Courtney Howard is a LAFCA, CCA, OFCS and AWFJ member, as well as a Rotten Tomatometer-approved film critic. Her work has been published on Variety, She Knows and Awards Circuit.
Courtney Howard // Film Critic
SPIDER-MAN: NO WAY HOME
Rated PG-13, 2 hours and 28 minutes
Directed by: Jon Watts
SPIDER-MAN: NO WAY HOME is a mixed bag. The crucial elements all land sufficiently; however, getting to those certain places feels like an exhaustive effort, especially when the weak spots are glaring. Still, superb surprises, most notably in the third act, bolster some of the more sluggish storytelling aspects. Equal parts fantastic and frustrating, this third film in director Jon Watts’ Spidey Series blends the franchise’s past and present elements into a sentimental mix.
Life for Peter Parker/ Spider-Man (Tom Holland) in this third chapter picks up right where it left off: with our beloved hero having been publicly unmasked and fingered in the death of shady Quentin Beck/ Mysterio (Jake Gyllenhaal). He’s struggling, cast as persona non grata except to his teachers, kind-hearted bestie Ned (Jacob Batalon), adorable girlfriend MJ (Zendaya) and annoying Flash Thompson (Tony Revolori), who’s commodified their faux friendship. The precarious new position Peter is placed in forces him and Aunt May (Marisa Tomei) to move to a safe house. Making matters worse is that this latest kerfluffle severely hampers the high school seniors’ plans to attend their dream college together.
Seeking damage control, Peter enlists the help of Doctor Strange (Benedict Cumberbatch), who explicitly tells him not to tinker with time – but they could cast a forgetting spell that could potentially be the quick fix to his problem. However, when Peter tampers with the spell in progress, he inadvertently and unwittingly rips open a multiverse of threatening baddies – like Otto Octavius/ Doctor Octopus (Alfred Molina), Norman Osborn/ Green Goblin (Willem Dafoe) and Max Dillon/ Electro (Jamie Foxx), amongst others – allowing them to enter into Peter’s present universe. In order to right this wrong, he’s given the seemingly insurmountable task of putting things back in their place and helping his antagonists regain their humanity. But in the process, he discovers some bells can’t be un-rung.
This installment sets up big internal and external stakes for Peter dealing with the ripple effect of his actions, not only in terms of what he’s done as a superhero, but also as his everyday identity. Watts, along with screenwriters Chris McKenna and Erik Sommers, threads this through the themes, engaging meaningfully with the concepts of consequences, second chances and sacrifices. It carries weight and poignancy, specifically notable – and occasionally gutting – in the picture’s climax and denouement. The filmmakers don’t shy away from showing their hero’s impulsive behavior impacting others’ lives for both good and bad. His journey and maturation are satisfying. Plus, a few later cameos (ones I don’t dare spoil) are thoughtfully used to their greatest advantages, directly impacting the narrative and earning their keep.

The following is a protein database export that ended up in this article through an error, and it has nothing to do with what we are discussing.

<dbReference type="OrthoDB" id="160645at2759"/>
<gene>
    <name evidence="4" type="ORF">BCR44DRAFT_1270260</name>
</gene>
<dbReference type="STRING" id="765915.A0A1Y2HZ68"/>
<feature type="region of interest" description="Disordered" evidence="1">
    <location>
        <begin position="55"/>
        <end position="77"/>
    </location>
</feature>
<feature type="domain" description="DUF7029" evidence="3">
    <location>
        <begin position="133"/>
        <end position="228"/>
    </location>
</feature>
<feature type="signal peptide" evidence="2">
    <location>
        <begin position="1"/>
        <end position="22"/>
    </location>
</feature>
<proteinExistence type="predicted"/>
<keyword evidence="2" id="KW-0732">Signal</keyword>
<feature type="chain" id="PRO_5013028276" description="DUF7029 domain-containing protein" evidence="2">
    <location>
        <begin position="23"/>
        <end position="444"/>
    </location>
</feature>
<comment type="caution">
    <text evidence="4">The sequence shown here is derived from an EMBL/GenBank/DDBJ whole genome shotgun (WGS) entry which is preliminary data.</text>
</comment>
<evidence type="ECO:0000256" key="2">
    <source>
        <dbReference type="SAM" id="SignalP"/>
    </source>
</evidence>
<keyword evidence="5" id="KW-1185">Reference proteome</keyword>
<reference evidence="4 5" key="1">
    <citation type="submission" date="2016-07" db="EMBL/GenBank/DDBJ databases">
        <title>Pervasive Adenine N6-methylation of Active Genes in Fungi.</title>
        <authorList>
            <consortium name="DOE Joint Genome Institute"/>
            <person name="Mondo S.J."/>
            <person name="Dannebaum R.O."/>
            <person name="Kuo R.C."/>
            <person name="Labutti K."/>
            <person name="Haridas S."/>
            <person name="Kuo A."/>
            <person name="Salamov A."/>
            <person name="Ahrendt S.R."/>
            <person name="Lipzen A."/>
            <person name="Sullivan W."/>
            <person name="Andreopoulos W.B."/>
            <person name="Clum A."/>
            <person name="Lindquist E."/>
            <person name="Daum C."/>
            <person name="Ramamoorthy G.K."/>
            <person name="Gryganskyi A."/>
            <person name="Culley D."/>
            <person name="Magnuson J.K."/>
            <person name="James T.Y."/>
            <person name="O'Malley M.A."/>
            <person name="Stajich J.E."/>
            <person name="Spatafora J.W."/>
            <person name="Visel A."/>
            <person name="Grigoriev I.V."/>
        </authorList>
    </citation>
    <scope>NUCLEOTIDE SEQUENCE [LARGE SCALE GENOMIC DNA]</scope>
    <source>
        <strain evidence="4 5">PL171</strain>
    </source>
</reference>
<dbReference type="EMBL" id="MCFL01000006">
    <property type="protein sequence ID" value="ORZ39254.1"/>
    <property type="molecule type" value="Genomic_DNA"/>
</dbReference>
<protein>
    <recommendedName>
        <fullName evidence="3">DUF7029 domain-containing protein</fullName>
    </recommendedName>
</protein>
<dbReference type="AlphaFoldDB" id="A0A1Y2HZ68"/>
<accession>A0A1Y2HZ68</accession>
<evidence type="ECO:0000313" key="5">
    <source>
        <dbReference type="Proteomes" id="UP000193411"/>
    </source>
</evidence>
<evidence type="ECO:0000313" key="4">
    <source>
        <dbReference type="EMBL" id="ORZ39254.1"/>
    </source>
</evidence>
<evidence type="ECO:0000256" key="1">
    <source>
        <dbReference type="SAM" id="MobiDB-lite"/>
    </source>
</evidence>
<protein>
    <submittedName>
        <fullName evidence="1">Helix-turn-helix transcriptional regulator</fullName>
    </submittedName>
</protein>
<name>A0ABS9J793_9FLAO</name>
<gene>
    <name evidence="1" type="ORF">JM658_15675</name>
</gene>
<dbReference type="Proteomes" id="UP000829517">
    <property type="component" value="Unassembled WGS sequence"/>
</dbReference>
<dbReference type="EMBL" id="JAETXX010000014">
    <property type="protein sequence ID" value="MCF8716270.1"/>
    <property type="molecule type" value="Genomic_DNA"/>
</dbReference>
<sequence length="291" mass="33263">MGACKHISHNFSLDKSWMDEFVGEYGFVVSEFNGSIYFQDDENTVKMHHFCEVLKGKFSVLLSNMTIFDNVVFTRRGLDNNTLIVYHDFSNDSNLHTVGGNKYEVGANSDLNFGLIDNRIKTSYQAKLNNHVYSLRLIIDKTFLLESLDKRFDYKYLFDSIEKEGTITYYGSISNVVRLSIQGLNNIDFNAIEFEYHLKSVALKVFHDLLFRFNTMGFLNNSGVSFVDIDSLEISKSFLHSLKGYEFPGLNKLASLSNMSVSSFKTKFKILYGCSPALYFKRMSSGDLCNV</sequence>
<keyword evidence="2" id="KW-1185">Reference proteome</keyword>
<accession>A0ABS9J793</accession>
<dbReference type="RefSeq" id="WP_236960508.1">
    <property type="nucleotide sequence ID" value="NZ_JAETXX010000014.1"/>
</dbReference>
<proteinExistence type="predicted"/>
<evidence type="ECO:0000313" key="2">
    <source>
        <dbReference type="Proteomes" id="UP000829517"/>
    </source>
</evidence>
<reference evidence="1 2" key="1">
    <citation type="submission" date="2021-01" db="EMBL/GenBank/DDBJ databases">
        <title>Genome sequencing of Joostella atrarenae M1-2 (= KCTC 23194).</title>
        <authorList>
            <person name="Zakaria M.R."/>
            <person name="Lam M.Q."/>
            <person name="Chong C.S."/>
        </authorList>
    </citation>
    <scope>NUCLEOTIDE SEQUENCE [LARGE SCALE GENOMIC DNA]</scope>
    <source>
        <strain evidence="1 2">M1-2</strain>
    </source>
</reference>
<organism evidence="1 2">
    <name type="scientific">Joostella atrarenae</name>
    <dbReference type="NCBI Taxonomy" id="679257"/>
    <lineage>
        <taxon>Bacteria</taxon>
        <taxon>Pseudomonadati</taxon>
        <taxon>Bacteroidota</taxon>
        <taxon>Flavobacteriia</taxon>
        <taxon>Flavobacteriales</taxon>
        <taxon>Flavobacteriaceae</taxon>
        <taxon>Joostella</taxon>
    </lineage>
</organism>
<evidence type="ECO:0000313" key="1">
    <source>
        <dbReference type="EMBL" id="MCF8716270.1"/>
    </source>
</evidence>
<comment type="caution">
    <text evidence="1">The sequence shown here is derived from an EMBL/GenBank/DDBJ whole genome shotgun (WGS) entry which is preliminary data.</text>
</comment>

That said, Watts struggles to find an effortless, water-tight pace that allows for gravitas to land properly. The film could desperately use another pass in the editing, from superfluous fan service within the narrative to the precise timing of the comedy and pathos – which is either belabored to the point of excess, or hobbled when cut too short. Tender moments, like when a character experiences a well-earned, long-standing catharsis, ache for a little more breathing room. Other touching moments, like when a devastating tragedy occurs, are stretched to the point of manipulation. It takes far too long for the dramatic fulcrum of Peter’s task to ripen. The villains’ motivations are flimsy at best. Their whims and wants change and shift due to screenwriter convenience rather than innovative character development.
The epic action set pieces dazzle and thrill. Spider-Man’s battle with Doc Ock on the freeway does double duty, advancing the characters and plot while also showcasing the first of the fashion parade of Spidey suits, of which there are many variations for Peter to romp around in. Though there isn’t a sequence with the powerful pull of Mysterio’s Mindscramble from SPIDER-MAN: FAR FROM HOME, Spidey being propelled into Doctor Strange’s mirror dimension, while slightly weightless, is appropriately trippy and mind-bending.
While a sense of hollowness starts to pervade in the second act, it’s a relief when that’s countered by resounding, enlightened sentiments on grief, guilt and responsibility. Yet, when the film dares to ask heady questions about fate and humanity – debating whether these things are immutable – it falters, providing superficial answers akin to a Magic 8 Ball. I guess Spidey’s multi-verse contains multitudes of platitudes, too.
SPIDER-MAN: NO WAY HOME opens in theaters on December 17.